12 July 2018 Community

What business leaders can learn from the Brexit negotiations

Neil Clothier, senior negotiation strategist at Huthwaite International, talks about what businesses can learn from British negotiations with the EU 27

Brexit has thrown the sheer importance of faultless negotiation into the limelight. Politics aside, Dominic Raab and Theresa May have a web of policies to unpick and unprecedented amounts of regulation to negotiate. It’s one of the most complicated examples of negotiation to be played out on the world stage, and it’s almost a certainty that key lessons can be learned and maximised for those that deal with negotiations day in day out.

The most successful businesses don’t automatically default to cutting costs or raising prices when looking to increase profit, they hone their negotiating prowess. Yet the positive impact this can have on the bottom line remains largely unacknowledged and hence underused.

As economies across the globe shift and change, and services that were once highly differentiated are now seen as commodities, striking the right deals and supplier relationships require ever greater skill. By investing in a qualified and capable team of accomplished negotiators – either through the right training, the right recruitment, or both – the capability becomes far less elusive. And that can lead to greater profit margins, increased efficiencies and a more sustainable business model.

Negotiating is no easy task. There are hundreds of variables. You need to be adaptable to the situation, the current environment, who you’re dealing with and what they need. But you also need to keep your eyes on the prize.

A recent Huthwaite International report highlighted the following points to consider, whether you’re talking about Brexit negotiations or indeed any other business deal:

Power is important, but it doesn’t guarantee success

It’s essential to carefully consider your position and strength from day one. But starting negotiations on the back foot doesn’t automatically lead to an unsuccessful outcome. It all depends on how the negotiator harnesses their power.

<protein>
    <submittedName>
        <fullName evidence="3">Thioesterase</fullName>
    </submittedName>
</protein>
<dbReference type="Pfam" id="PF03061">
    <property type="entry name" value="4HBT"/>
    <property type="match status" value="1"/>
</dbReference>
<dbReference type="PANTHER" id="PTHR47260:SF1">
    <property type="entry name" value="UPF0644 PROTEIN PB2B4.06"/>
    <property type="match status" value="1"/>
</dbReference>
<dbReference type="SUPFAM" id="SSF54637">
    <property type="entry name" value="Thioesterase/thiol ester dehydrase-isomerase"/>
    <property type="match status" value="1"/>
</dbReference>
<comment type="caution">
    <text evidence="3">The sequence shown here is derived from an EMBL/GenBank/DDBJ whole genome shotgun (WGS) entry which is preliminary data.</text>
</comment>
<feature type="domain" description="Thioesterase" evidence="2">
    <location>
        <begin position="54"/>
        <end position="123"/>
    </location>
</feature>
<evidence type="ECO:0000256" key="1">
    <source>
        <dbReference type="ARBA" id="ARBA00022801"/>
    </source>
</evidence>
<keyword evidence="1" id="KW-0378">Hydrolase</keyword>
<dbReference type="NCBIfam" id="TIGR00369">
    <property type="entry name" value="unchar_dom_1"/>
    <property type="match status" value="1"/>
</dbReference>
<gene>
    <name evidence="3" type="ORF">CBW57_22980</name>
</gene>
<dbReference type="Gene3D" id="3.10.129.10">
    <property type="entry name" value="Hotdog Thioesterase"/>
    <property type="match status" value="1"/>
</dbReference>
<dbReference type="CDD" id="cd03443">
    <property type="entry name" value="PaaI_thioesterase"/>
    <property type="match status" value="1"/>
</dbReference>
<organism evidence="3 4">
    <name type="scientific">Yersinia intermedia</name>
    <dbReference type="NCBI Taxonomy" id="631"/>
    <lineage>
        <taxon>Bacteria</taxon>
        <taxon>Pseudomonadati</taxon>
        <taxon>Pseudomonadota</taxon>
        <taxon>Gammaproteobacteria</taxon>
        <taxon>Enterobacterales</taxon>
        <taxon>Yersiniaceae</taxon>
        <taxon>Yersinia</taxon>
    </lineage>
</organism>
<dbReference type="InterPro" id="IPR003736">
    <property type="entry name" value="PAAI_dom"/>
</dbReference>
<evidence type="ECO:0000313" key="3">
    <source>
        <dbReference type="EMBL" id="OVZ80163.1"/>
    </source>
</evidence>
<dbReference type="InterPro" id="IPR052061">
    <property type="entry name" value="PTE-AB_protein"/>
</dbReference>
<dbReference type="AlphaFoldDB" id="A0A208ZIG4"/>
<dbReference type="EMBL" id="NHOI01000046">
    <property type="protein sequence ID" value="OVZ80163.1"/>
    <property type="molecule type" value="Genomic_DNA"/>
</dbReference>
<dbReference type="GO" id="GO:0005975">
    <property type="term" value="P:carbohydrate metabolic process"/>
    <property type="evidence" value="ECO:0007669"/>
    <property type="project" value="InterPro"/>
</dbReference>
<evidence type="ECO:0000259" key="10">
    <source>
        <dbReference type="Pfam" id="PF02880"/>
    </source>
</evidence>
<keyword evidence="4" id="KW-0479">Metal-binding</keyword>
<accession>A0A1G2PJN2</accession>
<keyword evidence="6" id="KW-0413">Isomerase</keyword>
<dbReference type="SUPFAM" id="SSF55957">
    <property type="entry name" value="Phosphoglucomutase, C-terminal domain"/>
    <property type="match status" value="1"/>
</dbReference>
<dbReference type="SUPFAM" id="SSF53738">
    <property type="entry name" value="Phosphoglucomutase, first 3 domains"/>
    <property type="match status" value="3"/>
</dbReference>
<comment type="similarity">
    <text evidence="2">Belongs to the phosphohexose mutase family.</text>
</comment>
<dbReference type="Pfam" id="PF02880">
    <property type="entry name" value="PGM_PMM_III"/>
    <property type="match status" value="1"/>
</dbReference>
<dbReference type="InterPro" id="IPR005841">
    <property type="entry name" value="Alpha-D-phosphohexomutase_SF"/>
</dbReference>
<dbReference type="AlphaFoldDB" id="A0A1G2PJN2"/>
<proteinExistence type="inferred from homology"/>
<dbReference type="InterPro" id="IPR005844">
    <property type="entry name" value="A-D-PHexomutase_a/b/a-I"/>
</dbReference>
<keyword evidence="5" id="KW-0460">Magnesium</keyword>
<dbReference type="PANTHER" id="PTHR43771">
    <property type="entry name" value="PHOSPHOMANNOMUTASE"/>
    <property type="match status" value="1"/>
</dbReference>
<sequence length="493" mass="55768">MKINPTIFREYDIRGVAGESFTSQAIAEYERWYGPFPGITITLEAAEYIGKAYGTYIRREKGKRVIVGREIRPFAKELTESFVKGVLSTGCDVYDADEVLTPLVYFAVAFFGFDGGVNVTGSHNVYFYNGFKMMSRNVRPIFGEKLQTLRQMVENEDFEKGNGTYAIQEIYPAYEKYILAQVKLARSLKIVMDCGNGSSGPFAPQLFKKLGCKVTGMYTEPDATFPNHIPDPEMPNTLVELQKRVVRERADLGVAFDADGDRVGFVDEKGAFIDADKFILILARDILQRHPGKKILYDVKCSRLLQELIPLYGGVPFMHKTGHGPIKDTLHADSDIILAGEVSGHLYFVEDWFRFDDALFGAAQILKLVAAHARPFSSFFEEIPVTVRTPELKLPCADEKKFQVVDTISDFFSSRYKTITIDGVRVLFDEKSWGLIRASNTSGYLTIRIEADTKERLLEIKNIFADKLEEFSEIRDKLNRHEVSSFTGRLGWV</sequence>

It’s easy to irritate your opponent, and this can lead to failure

Our study also revealed just how easy it is to become irritating when negotiating. It’s important to test understanding, as a means for clarification or in an incredulous way to challenge thinking. But successful negotiators are those who are more likely to ask questions to persuade or influence the other side, as opposed to being overly pushy and forgetting to listen.

Preparing for all circumstances is paramount

As demonstrated by the EU Referendum itself, and indeed the lead up to negotiations, preparing for a curve ball as part of your strategy and tactical approach is essential. Without flexibility and the ability to adapt your approach according to circumstances, you can find yourself in a stalemate situation, or out of the negotiation all together.

Reading behaviour, using the information you have effectively and remaining personable are all core skills required to fully ensure that, despite those unexpected bumps on the road to striking a deal, you have the flexibility, finesse and skills to overcome such challenges.

Despite the uncertainty surrounding Brexit, a deal will have to be made. As a result, businesses will have the opportunity to learn and gain a new level of understanding of what it means to negotiate effectively, be it through the failings or the successes of the deals made in Brussels.

Huthwaite International has range of online resources for those interested in improving their negotiation techniques

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